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Are you seeking a meaningful career path centered on making a positive impact in your community? Do you want to help motivate people to change their lives for the better? Let compassion evolve into action by earning your Bachelor's in Human Services with a concentration in Substance Abuse online at SNHU.
If you're passionate about helping those with substance use disorder on the road to recovery, this online substance abuse counseling program serves as an important educational first step toward becoming a drug and alcohol counselor. Throughout the program, you'll receive specialized training and tools you need to support sufferers of alcoholism, drug addiction and other substance use disorders as they endeavor to restore their lives and relationships.
In this program, you'll learn how to:
Note: This program does not directly lead to licensure since the licensure process and educational requirements for drug and alcohol counselors vary by state. To learn more about licensure, see the Career Outlook section on this page.
With addiction taking a toll on individuals, families and communities across the country, substance abuse has become a topic at the forefront of American politics. As the conversation has shifted away from punishment of drug offenses and toward prioritizing effective prevention and intervention methods, the need for highly educated community workers with a background in substance abuse has increased.
In fact, the U.S. Bureau of Labor Statistics reports that positions for substance abuse, behavioral disorder and mental health counselors are projected to increase 22% from 2018 to 2028 – much faster than the national average for all occupations.1
"Recent increases in federal and state resources designed to combat the opioid epidemic, such as the 2018 SUPPORT Act, will likely increase these opportunities even further," said Seth Matthews, associate dean of social sciences at SNHU.
By earning your online substance abuse counseling degree, you'll put yourself in a great position to provide entry-level services. Working with individuals, groups or families, you might find employment in places like residential addiction treatment facilities, outpatient addiction programs, state drug courts, prisons, mental health centers, community health centers and private practices.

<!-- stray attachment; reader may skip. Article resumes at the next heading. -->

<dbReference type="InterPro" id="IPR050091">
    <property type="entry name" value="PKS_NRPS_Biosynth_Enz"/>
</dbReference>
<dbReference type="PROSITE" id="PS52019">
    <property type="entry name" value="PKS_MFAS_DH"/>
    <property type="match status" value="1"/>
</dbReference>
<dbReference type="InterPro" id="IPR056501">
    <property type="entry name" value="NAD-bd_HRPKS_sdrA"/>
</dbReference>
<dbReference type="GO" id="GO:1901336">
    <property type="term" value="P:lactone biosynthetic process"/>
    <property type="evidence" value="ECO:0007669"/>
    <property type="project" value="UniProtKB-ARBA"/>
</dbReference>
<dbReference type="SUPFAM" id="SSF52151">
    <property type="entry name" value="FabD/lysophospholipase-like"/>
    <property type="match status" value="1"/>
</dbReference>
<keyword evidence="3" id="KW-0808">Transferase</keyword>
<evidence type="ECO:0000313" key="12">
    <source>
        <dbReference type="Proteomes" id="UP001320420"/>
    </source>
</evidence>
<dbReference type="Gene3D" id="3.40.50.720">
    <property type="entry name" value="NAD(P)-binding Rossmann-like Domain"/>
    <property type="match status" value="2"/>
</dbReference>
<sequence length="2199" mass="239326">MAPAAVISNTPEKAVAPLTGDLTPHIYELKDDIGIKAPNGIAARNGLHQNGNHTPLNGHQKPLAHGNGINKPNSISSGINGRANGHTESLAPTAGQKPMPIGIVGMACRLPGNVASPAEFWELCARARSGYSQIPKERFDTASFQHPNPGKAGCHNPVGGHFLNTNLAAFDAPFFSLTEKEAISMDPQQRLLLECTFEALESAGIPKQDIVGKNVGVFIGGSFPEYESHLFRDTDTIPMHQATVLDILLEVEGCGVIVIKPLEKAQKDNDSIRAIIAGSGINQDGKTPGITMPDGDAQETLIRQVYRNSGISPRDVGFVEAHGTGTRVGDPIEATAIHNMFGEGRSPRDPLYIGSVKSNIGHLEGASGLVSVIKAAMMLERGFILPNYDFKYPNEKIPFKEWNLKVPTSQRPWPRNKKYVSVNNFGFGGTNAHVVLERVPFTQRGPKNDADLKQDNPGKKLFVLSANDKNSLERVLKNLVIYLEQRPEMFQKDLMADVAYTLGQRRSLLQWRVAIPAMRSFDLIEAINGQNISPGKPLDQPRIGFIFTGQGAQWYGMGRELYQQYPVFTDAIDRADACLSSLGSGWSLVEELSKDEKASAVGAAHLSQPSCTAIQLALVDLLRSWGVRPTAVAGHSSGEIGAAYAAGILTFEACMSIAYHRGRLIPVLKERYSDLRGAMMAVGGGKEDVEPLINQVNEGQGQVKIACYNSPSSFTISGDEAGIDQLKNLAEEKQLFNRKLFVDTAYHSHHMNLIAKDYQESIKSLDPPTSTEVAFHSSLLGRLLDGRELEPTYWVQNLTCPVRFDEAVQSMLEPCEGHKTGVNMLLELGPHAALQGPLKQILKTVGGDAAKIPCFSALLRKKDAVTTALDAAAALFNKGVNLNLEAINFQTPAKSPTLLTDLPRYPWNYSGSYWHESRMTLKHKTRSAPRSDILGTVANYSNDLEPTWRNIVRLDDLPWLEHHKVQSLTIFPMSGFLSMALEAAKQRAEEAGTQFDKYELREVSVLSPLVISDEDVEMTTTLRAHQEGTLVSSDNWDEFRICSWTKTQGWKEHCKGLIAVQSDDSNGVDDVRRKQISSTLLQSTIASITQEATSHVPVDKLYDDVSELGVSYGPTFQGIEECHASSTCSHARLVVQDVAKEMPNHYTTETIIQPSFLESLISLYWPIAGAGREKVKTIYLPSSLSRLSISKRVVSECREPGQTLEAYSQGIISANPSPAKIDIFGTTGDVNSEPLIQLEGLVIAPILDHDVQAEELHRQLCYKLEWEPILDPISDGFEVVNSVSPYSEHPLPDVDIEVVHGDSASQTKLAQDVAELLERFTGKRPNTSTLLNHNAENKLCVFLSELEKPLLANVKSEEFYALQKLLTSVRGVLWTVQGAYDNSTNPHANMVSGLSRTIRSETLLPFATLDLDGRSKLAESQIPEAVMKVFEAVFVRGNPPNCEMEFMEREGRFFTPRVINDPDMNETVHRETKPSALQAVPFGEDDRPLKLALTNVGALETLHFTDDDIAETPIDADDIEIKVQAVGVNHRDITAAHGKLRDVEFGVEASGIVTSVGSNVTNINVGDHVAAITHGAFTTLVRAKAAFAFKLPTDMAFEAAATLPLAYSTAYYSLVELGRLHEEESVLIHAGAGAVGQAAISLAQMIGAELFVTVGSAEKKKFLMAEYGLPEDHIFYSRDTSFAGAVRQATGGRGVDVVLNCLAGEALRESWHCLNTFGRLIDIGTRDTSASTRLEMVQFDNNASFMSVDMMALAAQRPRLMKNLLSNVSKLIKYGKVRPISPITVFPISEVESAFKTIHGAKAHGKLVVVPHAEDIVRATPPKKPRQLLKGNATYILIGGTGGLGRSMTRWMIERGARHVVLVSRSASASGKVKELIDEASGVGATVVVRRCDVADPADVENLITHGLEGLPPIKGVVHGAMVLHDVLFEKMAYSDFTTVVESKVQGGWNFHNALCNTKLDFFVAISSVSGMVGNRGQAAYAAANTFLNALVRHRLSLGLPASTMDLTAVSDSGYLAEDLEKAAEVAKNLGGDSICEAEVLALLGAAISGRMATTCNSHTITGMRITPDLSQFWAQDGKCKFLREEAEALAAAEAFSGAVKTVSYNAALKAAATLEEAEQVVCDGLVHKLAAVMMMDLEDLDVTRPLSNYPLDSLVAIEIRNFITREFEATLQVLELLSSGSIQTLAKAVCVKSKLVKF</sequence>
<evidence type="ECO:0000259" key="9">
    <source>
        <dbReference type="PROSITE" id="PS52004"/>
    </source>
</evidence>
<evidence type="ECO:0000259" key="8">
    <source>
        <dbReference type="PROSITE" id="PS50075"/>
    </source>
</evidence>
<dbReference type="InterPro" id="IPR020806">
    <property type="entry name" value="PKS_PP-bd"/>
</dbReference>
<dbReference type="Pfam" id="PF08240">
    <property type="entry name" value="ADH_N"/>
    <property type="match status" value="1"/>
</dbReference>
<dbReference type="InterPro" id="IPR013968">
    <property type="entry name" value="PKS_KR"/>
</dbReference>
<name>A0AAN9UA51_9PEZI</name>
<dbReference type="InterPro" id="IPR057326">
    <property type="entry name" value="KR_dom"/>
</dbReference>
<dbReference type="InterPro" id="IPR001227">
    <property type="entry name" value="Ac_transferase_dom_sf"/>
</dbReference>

Most jobs in this area are full-time positions, and since your work may be with clients in crisis, some require that you work hours outside of a regular 9-to-5 schedule. Potential job titles include:
If you want to earn your online substance abuse counseling degree to provide direct services that involve screening, assessment, diagnosis, treatment planning and treatment of substance use disorder, you will likely need to seek state licensure.
While coursework in the substance abuse concentration often covers a state's educational requirement for licensure, you'll likely need to complete supervised practical training, too. If you're interested in becoming a licensed alcohol and drug counselor, you should contact your state board or agency for additional information regarding the licensure process and educational requirements.
Be aware that licensure requirements vary state to state. If you move to another state, you'll need to determine the licensure requirements in the state to which you relocate. Southern New Hampshire University does not guarantee that the completion of this program will result in state licensure or certification. To see how our program fits in with your state’s path to licensure, SNHU has provided a downloadable document with links to the individual state licensure boards.
While many students pursuing this degree also choose to seek licensure, it’s important to remember that a license is not required for many roles in human services.
“Substance abuse treatment and supports have become foundational within the human services field,” said Matthews. “Agencies and other employers that may not directly treat substance use value the experience and education of those versed in substance abuse treatment, as many of their clients may be dealing with co-occurring substance abuse disorders.”